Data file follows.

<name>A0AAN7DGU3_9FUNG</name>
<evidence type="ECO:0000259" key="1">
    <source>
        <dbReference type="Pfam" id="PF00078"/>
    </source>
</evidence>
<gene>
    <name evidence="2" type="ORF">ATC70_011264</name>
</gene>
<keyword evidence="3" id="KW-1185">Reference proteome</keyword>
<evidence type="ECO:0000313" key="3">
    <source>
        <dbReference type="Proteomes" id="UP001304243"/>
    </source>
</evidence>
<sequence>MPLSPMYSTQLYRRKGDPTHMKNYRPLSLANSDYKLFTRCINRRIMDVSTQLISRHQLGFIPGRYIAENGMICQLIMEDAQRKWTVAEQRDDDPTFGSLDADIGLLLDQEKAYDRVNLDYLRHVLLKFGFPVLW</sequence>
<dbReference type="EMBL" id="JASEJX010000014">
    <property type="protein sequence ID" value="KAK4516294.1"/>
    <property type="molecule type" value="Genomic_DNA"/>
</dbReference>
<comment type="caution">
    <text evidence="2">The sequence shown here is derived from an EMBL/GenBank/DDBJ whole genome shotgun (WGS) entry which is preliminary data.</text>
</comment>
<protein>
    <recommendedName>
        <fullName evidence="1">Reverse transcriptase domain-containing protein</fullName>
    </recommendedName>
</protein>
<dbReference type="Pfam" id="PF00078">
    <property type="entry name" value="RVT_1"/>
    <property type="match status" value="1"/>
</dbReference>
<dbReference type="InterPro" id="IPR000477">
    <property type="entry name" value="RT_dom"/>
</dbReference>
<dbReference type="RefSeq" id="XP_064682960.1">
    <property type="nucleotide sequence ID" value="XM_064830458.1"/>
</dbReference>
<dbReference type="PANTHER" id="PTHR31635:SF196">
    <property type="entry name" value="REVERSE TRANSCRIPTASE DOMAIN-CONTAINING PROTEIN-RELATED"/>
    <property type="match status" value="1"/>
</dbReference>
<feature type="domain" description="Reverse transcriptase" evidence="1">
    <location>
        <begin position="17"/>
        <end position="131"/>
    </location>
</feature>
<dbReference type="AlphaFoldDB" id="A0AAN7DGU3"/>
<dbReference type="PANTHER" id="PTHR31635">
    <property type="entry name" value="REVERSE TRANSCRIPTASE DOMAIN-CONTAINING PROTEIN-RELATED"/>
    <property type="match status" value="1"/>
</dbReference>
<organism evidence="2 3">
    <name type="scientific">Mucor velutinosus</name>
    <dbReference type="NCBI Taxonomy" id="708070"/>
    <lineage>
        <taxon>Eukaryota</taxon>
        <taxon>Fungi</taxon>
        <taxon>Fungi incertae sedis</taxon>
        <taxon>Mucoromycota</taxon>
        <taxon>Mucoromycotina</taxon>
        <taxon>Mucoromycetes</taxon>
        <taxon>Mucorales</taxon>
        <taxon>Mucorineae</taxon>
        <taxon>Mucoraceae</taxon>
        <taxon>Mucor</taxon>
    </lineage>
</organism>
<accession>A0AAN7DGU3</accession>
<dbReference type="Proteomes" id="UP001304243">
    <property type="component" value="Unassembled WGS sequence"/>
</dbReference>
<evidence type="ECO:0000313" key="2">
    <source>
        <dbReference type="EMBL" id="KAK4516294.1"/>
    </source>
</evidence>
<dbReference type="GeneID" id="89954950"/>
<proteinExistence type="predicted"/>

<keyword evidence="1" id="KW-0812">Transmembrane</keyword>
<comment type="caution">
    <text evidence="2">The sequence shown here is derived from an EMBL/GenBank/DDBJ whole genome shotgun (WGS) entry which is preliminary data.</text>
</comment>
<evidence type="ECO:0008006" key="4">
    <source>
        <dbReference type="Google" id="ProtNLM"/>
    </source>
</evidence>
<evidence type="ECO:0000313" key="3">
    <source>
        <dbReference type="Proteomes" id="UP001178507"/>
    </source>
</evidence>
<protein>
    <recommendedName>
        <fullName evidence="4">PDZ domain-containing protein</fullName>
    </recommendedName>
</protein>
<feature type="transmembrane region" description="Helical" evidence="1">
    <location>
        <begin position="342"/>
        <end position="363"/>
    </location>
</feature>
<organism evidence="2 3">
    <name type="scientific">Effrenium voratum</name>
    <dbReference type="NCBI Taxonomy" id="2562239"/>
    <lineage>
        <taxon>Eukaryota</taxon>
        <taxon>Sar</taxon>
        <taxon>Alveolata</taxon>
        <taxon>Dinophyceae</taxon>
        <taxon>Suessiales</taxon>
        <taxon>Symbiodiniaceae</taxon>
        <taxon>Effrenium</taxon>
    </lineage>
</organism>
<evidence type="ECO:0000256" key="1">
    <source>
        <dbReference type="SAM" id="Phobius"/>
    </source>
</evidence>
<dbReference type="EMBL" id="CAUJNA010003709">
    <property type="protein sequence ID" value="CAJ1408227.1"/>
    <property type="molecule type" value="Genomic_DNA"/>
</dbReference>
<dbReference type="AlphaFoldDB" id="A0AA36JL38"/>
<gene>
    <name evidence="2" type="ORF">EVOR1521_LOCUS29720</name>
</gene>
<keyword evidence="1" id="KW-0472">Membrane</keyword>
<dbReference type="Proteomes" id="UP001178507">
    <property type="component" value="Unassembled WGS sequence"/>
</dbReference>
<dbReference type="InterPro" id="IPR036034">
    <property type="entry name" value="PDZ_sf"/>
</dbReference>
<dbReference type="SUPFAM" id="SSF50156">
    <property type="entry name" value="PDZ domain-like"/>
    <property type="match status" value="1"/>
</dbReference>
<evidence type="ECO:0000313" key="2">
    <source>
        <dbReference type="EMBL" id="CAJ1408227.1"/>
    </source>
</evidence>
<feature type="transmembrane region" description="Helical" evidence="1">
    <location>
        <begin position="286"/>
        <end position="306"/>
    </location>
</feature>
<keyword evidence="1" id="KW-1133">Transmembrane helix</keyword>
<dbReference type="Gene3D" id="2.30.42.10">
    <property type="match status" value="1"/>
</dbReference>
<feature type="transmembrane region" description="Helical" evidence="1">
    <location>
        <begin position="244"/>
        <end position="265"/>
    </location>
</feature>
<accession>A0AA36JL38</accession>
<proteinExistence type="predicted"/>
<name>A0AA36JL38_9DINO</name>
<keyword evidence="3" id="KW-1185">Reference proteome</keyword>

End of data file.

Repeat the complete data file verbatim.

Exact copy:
<name>A0AAN7DGU3_9FUNG</name>
<evidence type="ECO:0000259" key="1">
    <source>
        <dbReference type="Pfam" id="PF00078"/>
    </source>
</evidence>
<gene>
    <name evidence="2" type="ORF">ATC70_011264</name>
</gene>
<keyword evidence="3" id="KW-1185">Reference proteome</keyword>
<evidence type="ECO:0000313" key="3">
    <source>
        <dbReference type="Proteomes" id="UP001304243"/>
    </source>
</evidence>
<sequence>MPLSPMYSTQLYRRKGDPTHMKNYRPLSLANSDYKLFTRCINRRIMDVSTQLISRHQLGFIPGRYIAENGMICQLIMEDAQRKWTVAEQRDDDPTFGSLDADIGLLLDQEKAYDRVNLDYLRHVLLKFGFPVLW</sequence>
<dbReference type="EMBL" id="JASEJX010000014">
    <property type="protein sequence ID" value="KAK4516294.1"/>
    <property type="molecule type" value="Genomic_DNA"/>
</dbReference>
<comment type="caution">
    <text evidence="2">The sequence shown here is derived from an EMBL/GenBank/DDBJ whole genome shotgun (WGS) entry which is preliminary data.</text>
</comment>
<protein>
    <recommendedName>
        <fullName evidence="1">Reverse transcriptase domain-containing protein</fullName>
    </recommendedName>
</protein>
<dbReference type="Pfam" id="PF00078">
    <property type="entry name" value="RVT_1"/>
    <property type="match status" value="1"/>
</dbReference>
<dbReference type="InterPro" id="IPR000477">
    <property type="entry name" value="RT_dom"/>
</dbReference>
<dbReference type="RefSeq" id="XP_064682960.1">
    <property type="nucleotide sequence ID" value="XM_064830458.1"/>
</dbReference>
<dbReference type="PANTHER" id="PTHR31635:SF196">
    <property type="entry name" value="REVERSE TRANSCRIPTASE DOMAIN-CONTAINING PROTEIN-RELATED"/>
    <property type="match status" value="1"/>
</dbReference>
<feature type="domain" description="Reverse transcriptase" evidence="1">
    <location>
        <begin position="17"/>
        <end position="131"/>
    </location>
</feature>
<dbReference type="AlphaFoldDB" id="A0AAN7DGU3"/>
<dbReference type="PANTHER" id="PTHR31635">
    <property type="entry name" value="REVERSE TRANSCRIPTASE DOMAIN-CONTAINING PROTEIN-RELATED"/>
    <property type="match status" value="1"/>
</dbReference>
<organism evidence="2 3">
    <name type="scientific">Mucor velutinosus</name>
    <dbReference type="NCBI Taxonomy" id="708070"/>
    <lineage>
        <taxon>Eukaryota</taxon>
        <taxon>Fungi</taxon>
        <taxon>Fungi incertae sedis</taxon>
        <taxon>Mucoromycota</taxon>
        <taxon>Mucoromycotina</taxon>
        <taxon>Mucoromycetes</taxon>
        <taxon>Mucorales</taxon>
        <taxon>Mucorineae</taxon>
        <taxon>Mucoraceae</taxon>
        <taxon>Mucor</taxon>
    </lineage>
</organism>
<accession>A0AAN7DGU3</accession>
<dbReference type="Proteomes" id="UP001304243">
    <property type="component" value="Unassembled WGS sequence"/>
</dbReference>
<evidence type="ECO:0000313" key="2">
    <source>
        <dbReference type="EMBL" id="KAK4516294.1"/>
    </source>
</evidence>
<dbReference type="GeneID" id="89954950"/>
<proteinExistence type="predicted"/>

<keyword evidence="1" id="KW-0812">Transmembrane</keyword>
<comment type="caution">
    <text evidence="2">The sequence shown here is derived from an EMBL/GenBank/DDBJ whole genome shotgun (WGS) entry which is preliminary data.</text>
</comment>
<evidence type="ECO:0008006" key="4">
    <source>
        <dbReference type="Google" id="ProtNLM"/>
    </source>
</evidence>
<evidence type="ECO:0000313" key="3">
    <source>
        <dbReference type="Proteomes" id="UP001178507"/>
    </source>
</evidence>
<protein>
    <recommendedName>
        <fullName evidence="4">PDZ domain-containing protein</fullName>
    </recommendedName>
</protein>
<feature type="transmembrane region" description="Helical" evidence="1">
    <location>
        <begin position="342"/>
        <end position="363"/>
    </location>
</feature>
<organism evidence="2 3">
    <name type="scientific">Effrenium voratum</name>
    <dbReference type="NCBI Taxonomy" id="2562239"/>
    <lineage>
        <taxon>Eukaryota</taxon>
        <taxon>Sar</taxon>
        <taxon>Alveolata</taxon>
        <taxon>Dinophyceae</taxon>
        <taxon>Suessiales</taxon>
        <taxon>Symbiodiniaceae</taxon>
        <taxon>Effrenium</taxon>
    </lineage>
</organism>
<evidence type="ECO:0000256" key="1">
    <source>
        <dbReference type="SAM" id="Phobius"/>
    </source>
</evidence>
<dbReference type="EMBL" id="CAUJNA010003709">
    <property type="protein sequence ID" value="CAJ1408227.1"/>
    <property type="molecule type" value="Genomic_DNA"/>
</dbReference>
<dbReference type="AlphaFoldDB" id="A0AA36JL38"/>
<gene>
    <name evidence="2" type="ORF">EVOR1521_LOCUS29720</name>
</gene>
<keyword evidence="1" id="KW-0472">Membrane</keyword>
<dbReference type="Proteomes" id="UP001178507">
    <property type="component" value="Unassembled WGS sequence"/>
</dbReference>
<dbReference type="InterPro" id="IPR036034">
    <property type="entry name" value="PDZ_sf"/>
</dbReference>
<dbReference type="SUPFAM" id="SSF50156">
    <property type="entry name" value="PDZ domain-like"/>
    <property type="match status" value="1"/>
</dbReference>
<evidence type="ECO:0000313" key="2">
    <source>
        <dbReference type="EMBL" id="CAJ1408227.1"/>
    </source>
</evidence>
<feature type="transmembrane region" description="Helical" evidence="1">
    <location>
        <begin position="286"/>
        <end position="306"/>
    </location>
</feature>
<keyword evidence="1" id="KW-1133">Transmembrane helix</keyword>
<dbReference type="Gene3D" id="2.30.42.10">
    <property type="match status" value="1"/>
</dbReference>
<feature type="transmembrane region" description="Helical" evidence="1">
    <location>
        <begin position="244"/>
        <end position="265"/>
    </location>
</feature>
<accession>A0AA36JL38</accession>
<proteinExistence type="predicted"/>
<name>A0AA36JL38_9DINO</name>
<keyword evidence="3" id="KW-1185">Reference proteome</keyword>